The Dave Brubeck Quartet opens their set with their signature song, “Take Five.” Written by alto saxophonist Paul Desmond, this version of “Take Five” features a lilting solo by Desmond, and oddly enough, features a piano solo from Brubeck, and no drum solo from Joe Morello. On the studio recording of “Take Five” there is no piano solo, as Brubeck keeps repeating the same vamp throughout the song. But sometimes during concerts Brubeck wanted to stretch out more on the song and would take a solo. His solo here is rhythmic and driving. It’s more unusual that Morello doesn’t get a drum solo, as his solo on “Take Five” was part of what made the song so famous. And of course, as always, Eugene Wright keeps a solid bass groove. This performance is typical of the Brubeck Quartet during this period. Absolutely great, swinging, each musician doing what he did best but also blending together so well. Paul Desmond was as smooth as silk, and I don’t think I’ve ever heard an awkward phrase from him. Desmond and Brubeck had a deep musical connection, and they have an easy rapport.
“Nomad” is a real swinger, with a great Desmond solo. Brubeck just keeps firing off great ideas during his solo. As usual during a swinging Brubeck solo, he keeps building the tension and intensity until he passes it off to Morello. Brubeck trades some phrases with Morello during his solo, which is fun to hear. Brubeck loved Morello’s drumming and he knew as soon as he heard him that Morello was the drummer who would be able to play the complex rhythms that Brubeck wanted to incorporate into the Quartet’s music. Desmond, on the other hand, preferred a softer touch on the drum skins. On his solo albums Desmond usually used drummers who were more reserved than Morello, although over time he learned to enjoy Morello’s playing as well.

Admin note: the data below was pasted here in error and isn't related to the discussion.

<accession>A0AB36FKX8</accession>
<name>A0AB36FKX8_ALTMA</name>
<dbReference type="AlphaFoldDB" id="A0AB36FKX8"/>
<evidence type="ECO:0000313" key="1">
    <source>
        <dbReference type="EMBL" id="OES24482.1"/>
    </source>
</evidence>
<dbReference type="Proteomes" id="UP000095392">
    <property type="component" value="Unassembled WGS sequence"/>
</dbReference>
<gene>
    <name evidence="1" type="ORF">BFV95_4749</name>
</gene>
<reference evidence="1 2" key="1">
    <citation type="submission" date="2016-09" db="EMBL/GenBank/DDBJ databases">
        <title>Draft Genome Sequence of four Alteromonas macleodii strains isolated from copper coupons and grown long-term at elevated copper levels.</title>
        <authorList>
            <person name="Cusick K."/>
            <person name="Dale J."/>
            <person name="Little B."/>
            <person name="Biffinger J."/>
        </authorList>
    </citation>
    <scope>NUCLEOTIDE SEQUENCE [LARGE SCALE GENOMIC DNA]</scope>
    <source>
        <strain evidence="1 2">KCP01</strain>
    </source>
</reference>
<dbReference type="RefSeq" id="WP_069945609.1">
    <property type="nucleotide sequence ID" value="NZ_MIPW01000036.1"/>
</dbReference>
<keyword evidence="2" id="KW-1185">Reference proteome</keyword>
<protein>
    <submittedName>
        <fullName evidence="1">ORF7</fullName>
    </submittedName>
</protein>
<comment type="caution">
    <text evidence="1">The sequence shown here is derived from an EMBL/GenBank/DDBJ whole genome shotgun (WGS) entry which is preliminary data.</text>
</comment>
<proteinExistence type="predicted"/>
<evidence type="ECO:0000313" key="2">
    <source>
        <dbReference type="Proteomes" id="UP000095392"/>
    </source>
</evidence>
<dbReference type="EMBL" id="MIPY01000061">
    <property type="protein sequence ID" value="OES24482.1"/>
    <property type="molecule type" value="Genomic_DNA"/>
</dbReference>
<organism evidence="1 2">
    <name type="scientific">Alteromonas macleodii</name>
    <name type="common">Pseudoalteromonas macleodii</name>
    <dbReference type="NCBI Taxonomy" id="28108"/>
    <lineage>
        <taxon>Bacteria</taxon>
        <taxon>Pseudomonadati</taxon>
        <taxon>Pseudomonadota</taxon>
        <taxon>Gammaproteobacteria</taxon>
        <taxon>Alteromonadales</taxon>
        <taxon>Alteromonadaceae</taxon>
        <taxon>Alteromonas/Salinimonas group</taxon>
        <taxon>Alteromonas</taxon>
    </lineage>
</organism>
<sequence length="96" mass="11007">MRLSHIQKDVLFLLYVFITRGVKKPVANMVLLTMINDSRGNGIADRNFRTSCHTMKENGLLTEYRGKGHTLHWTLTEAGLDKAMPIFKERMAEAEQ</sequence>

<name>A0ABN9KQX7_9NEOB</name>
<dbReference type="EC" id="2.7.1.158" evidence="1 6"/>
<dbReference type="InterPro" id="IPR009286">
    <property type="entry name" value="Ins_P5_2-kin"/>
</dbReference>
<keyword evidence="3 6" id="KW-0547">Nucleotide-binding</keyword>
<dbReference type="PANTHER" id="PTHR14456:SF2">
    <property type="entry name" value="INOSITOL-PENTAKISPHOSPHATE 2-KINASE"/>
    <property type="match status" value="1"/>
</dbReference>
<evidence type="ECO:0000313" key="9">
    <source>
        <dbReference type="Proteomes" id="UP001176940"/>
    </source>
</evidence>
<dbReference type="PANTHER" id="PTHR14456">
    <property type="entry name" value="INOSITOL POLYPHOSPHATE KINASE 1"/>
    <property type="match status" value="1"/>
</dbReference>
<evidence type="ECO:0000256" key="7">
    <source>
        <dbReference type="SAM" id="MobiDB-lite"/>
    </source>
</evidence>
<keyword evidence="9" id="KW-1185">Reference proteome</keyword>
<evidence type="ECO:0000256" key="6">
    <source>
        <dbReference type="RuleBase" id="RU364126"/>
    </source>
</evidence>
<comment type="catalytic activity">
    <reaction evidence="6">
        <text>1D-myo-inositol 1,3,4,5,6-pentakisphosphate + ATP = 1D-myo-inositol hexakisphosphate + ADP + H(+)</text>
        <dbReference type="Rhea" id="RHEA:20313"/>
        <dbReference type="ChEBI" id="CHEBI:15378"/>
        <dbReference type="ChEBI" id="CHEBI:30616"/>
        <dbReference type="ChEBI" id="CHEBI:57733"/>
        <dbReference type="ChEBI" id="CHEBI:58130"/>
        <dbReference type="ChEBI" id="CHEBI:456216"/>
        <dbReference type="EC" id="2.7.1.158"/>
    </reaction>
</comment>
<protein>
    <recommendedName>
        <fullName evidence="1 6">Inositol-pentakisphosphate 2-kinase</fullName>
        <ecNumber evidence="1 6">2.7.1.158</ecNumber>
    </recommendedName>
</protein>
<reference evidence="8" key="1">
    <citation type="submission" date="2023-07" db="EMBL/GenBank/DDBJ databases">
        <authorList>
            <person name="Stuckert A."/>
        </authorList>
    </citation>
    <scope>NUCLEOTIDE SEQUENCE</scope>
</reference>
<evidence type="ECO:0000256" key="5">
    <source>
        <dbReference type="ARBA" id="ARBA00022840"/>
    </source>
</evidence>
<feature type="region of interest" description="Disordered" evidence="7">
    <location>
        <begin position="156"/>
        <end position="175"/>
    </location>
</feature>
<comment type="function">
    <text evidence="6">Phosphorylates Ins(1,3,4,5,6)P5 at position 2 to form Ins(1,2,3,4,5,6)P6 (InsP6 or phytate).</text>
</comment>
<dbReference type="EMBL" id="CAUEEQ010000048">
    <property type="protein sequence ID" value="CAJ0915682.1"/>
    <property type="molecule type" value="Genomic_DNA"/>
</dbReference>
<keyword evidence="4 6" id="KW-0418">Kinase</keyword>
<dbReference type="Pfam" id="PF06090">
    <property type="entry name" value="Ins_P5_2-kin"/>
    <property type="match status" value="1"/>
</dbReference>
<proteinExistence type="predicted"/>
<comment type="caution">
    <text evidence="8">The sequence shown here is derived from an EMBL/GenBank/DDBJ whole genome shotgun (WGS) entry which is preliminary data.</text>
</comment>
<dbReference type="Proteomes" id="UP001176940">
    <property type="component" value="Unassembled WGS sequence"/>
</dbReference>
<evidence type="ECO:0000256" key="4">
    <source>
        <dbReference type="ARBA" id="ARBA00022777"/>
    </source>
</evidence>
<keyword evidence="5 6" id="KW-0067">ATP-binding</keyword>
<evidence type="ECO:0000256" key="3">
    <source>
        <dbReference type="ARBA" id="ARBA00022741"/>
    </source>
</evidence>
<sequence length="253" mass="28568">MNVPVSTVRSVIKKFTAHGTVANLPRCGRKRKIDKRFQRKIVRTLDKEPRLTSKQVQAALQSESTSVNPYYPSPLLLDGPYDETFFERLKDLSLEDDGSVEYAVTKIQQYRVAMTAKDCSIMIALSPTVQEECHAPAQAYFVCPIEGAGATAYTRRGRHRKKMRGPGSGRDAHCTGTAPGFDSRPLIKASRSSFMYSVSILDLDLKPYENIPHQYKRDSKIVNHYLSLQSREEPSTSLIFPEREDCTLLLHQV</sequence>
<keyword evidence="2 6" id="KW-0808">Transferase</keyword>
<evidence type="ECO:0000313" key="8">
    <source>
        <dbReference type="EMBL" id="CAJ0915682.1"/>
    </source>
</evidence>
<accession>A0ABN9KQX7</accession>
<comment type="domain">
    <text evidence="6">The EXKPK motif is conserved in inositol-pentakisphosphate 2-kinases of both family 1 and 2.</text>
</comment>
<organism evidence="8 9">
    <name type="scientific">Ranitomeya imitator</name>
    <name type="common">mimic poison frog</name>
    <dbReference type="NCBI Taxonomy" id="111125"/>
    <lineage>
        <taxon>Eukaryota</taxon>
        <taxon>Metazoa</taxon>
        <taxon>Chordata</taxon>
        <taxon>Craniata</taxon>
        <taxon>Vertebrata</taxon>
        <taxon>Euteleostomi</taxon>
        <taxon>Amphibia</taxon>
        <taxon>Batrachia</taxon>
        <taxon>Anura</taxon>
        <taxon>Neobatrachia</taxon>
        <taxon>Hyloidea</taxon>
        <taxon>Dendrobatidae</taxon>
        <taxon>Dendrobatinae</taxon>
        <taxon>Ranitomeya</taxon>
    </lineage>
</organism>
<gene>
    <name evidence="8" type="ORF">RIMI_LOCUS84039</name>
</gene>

“Thank You (Dziekuje)” is inspired by the music and people of Poland. Brubeck and his Quartet had visited Poland on their 1958 tour, which was sponsored by the United States State Department. This trip led to Brubeck discovering many of the “unusual” time signatures that would become the trademark of the group in the next few years. One of Brubeck’s most famous songs, “Blue Rondo a la Turk,” was inspired by Turkish musicians he heard on that trip playing in the time signature of 9/8. “Thank You (Dziekuje)” features some lovely soloing by Desmond and a slightly more restrained solo from Brubeck that has some classical flourishes, inspired by Chopin. Despite being trained in some classical music and majoring in music, Brubeck never learned to read music. However, this didn’t deter him from becoming an excellent composer.
Both “Nomad” and “Thank You (Dziekuje)” are from the Quartet’s excellent 1958 album “Jazz Impressions of Eurasia.” “Castilian Blues” is in 5/4 time, the same signature as “Take Five.” “Castilian Blues” was from the Quartet’s most recent LP at the time, “Countdown: Time in Outer Space,” the follow up to “Time Out” and 1961’s “Time Further Out.” “Castilian Blues” features an aggressive short solo from Brubeck, and a long drum solo from Morello. Morello was a drummer who could keep the audience’s attention during a long solo, and he shows the audience just how skilled he was behind the drums.